09 Nov Board Games
by Puneet Singh MB16 TA17
The Board of Custodians met for their quarterly meeting and conducted some on-site Manager visits in beautiful Boston this weekend. Currently, one of the major issues that is on everyone’s mind is how to incorporate our values as an Association to our investment policy and decisions. This is not a new idea, and has been debated many times in the Association’s history. Check out this newsletter article for a recent history.
The financial world has recognized that there exists a correlation between the investment returns and the ethical actions of the company. These are known as the Environmental, Social, and Governance (ESG) considerations. During our discussions with our outside fund managers, it was quite revealing to hear the contrast in thoughts about what ESG actually means to them. I heard the disappointment in some voices, when they talked about the lack of profitability in a company that was digging natural gas pipelines. The Keystone pipeline protests had damaged a company’s prospects. There were strong claims that some of the funds were environmentally conscious because they were not invested in coal power plants, but natural gas fracking instead. There were comments that the pipelines are okay in deserted spaces like west Texas, but problematic in the woods of Pennsylvania. Mining for copper is ‘good’ because renewable energy plants like wind and solar require copper, and so do electric vehicles, which is destined to grow fast in the next few years. There are concerns about the mining practices in the developing world, which are not transparent, have very shady labor policies, are intertwined with local gangs etc. Some of this is justified on the basis of bringing “Western Values” to underdeveloped countries, which is supposed to be a better alternative than possibly abusive local practices. And of course, the amount of donations and service these companies provide to the local community are also frequently cited as benefits. We heard responses to questions about changing political climates in countries like Turkey, Russia, Hungary and Brazil, and how it impacts our returns. In many cases, there is unanimous disapproval of the regime based on ideology, but acceptance and support due to the financial benefits. There was a conversation about a subsidiary of Foxconn that operated factories in Taiwan. It was divested by the fund because of a lack of transparency in its governance and finance. A few years earlier, there had been concerns about the same company because of its workers jumping out from windows and roofs due to overwork, but that was not sufficient cause of concern for the investors to pull out.
Suffice it to say that it was quite an eye opening experience of how the world of investing is engaging (or not) with ethical concerns. I heard several cringeworthy statements, and most people did not even bat an eyelid as they said them. Given our mandate to preserve the Telluride endowment in perpetuity to ensure our programs can run smoothly, where do we draw the line in our investment strategy? When do the ends justify the means? These were the thoughts that were running through my mind all weekend long.
Later on, I met up with some ex-Michigan Branch housemembers in Boston, who I hadn’t seen for over a year. After a hearty dinner, we decided to play a board game and picked Power Grid. Power Grid is based on the players building power plants, cities and transmission lines. Players buy resources such as coal and oil to power their cities. They participate in auctions to buy better technology for their power plants. The resources deplete over time, and prices go up with demand. There are even wind and solar power plants, which are expensive but don’t require buying resources. In the middle of the game, I realized the unique Nunnian moment I was in. I was in Boston for a Board of Custodians meeting, I was meeting up with friends who had lived at MBTA and were TA members. We were playing a board game that was designed around the concept of providing electricity to cities all over the United States. And I had just managed to buy and power cities in the West, including Colorado. Was I Nunn???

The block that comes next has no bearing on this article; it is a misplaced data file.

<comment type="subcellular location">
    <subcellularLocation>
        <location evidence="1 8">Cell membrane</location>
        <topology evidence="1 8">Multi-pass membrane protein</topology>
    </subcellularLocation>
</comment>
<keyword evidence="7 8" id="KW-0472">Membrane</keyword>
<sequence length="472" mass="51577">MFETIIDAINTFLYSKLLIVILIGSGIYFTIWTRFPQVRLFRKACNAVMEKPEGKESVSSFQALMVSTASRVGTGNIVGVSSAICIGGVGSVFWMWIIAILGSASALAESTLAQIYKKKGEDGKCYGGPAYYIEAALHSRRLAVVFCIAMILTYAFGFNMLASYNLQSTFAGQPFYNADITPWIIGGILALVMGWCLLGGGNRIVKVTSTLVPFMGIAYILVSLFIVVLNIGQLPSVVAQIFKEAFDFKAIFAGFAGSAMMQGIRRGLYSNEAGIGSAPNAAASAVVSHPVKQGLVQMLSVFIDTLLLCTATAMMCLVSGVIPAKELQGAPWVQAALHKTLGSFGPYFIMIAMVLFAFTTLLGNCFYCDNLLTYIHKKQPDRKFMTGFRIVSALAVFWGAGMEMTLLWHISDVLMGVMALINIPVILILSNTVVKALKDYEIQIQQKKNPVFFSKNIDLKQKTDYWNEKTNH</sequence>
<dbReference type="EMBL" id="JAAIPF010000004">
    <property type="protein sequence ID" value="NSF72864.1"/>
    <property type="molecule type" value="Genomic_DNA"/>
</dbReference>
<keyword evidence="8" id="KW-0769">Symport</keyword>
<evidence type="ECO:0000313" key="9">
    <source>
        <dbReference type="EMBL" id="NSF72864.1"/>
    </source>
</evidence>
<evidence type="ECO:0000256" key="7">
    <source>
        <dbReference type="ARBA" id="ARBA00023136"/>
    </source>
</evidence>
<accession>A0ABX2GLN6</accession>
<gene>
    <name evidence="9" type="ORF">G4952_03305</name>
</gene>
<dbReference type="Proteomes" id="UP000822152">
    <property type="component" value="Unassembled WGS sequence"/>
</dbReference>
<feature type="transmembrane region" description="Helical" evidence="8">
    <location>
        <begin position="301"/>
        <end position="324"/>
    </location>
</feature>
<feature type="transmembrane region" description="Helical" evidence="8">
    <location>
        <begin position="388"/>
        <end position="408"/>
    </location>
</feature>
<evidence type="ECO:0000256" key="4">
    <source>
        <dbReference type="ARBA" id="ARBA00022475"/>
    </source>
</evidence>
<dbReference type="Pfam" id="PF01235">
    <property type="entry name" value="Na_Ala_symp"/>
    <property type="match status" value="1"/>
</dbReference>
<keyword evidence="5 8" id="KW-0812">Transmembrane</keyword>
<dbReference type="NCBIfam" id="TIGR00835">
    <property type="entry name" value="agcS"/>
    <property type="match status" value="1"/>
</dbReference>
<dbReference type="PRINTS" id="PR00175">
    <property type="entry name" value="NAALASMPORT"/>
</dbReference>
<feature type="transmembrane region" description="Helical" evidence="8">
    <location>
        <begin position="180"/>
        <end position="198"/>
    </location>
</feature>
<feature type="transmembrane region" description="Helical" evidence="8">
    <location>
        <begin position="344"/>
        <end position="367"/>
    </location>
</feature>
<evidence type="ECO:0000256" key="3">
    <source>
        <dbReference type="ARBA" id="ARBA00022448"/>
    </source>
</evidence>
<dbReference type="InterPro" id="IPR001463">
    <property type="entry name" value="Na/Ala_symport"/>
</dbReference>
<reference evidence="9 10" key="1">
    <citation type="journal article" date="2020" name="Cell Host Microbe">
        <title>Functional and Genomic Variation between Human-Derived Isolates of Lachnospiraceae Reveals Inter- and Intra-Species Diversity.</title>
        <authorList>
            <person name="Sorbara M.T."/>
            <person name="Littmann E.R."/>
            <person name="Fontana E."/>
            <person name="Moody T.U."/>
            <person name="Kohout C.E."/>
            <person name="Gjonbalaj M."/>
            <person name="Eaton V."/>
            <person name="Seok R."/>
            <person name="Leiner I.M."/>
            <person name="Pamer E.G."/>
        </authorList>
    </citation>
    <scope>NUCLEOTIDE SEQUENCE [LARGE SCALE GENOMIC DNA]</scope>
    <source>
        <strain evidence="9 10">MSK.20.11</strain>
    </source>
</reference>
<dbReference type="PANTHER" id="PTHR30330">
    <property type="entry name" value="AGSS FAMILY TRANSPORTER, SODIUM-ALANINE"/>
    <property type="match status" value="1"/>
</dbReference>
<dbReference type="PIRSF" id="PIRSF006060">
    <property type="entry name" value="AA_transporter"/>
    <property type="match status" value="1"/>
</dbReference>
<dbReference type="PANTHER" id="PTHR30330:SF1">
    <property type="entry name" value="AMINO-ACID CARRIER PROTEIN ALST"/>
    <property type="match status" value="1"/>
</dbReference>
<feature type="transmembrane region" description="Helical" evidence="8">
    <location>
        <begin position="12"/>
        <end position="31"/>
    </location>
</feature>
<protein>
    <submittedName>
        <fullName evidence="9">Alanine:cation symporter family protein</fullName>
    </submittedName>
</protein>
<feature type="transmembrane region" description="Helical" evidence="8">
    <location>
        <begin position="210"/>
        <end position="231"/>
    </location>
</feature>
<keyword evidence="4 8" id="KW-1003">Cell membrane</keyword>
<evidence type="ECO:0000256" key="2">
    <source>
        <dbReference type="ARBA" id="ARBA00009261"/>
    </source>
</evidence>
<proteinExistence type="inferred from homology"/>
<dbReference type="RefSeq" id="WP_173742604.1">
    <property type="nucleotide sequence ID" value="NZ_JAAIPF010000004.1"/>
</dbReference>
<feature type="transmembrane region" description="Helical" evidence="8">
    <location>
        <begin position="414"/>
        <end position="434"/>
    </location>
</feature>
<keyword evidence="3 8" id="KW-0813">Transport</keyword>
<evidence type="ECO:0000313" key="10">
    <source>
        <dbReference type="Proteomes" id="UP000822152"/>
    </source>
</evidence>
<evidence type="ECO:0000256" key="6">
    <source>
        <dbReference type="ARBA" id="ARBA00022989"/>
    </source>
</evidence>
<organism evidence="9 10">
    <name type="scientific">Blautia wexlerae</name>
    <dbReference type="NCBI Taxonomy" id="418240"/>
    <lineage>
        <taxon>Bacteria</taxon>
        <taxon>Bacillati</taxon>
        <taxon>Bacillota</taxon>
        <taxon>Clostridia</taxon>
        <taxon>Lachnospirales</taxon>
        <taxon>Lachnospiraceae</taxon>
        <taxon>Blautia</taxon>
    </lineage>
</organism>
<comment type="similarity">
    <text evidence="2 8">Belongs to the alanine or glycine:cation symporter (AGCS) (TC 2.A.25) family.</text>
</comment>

The rule book says that the winner of the game is the player who can power the most number of cities at the end of the last round, when one of the player has more than 17 cities under their control. This seemed arbitrary to me, and not just because I was losing. Why 17? Why not the player with the most money? Why not the player with the most resources? Why not the player with the most number of cities?
According to the rules of the game, I was last and lost. But over the course of the game, I was the only player who had not purchased a single coal or oil power plant, and worked solely with renewables. I owned a total of 12 cities, had not needed to buy any resources, and in turn not polluted the world at all. In other words, I had established and implemented my one Fossil Fuel Free investment policy. I may not have had the most money or power at the end, but it did not stop me from fulfilling my own goals. Is it practical? Is it worth it? I’m still not sure. I personally felt completely satisfied with my strategy and outcome, even though others deemed it a failure.
Who decides who “wins” in real life? For the Association, we have some metrics to guide us. As long as our endowment grows above the rate of inflation and our running costs, we are succeeding. As long as we are able to fulfill our program commitments each year, and keep our spending under our budget calculated using the SI31 formula, we convince ourselves, that we are doing fine. I do not have answers to all the questions I have asked myself while pondering over the uniquely Telluridean thoughts I have had in the past few days. But I hope that those reading this blogpost, like you, the bored board member, will be inspired to think a little deeper about the board games we all play.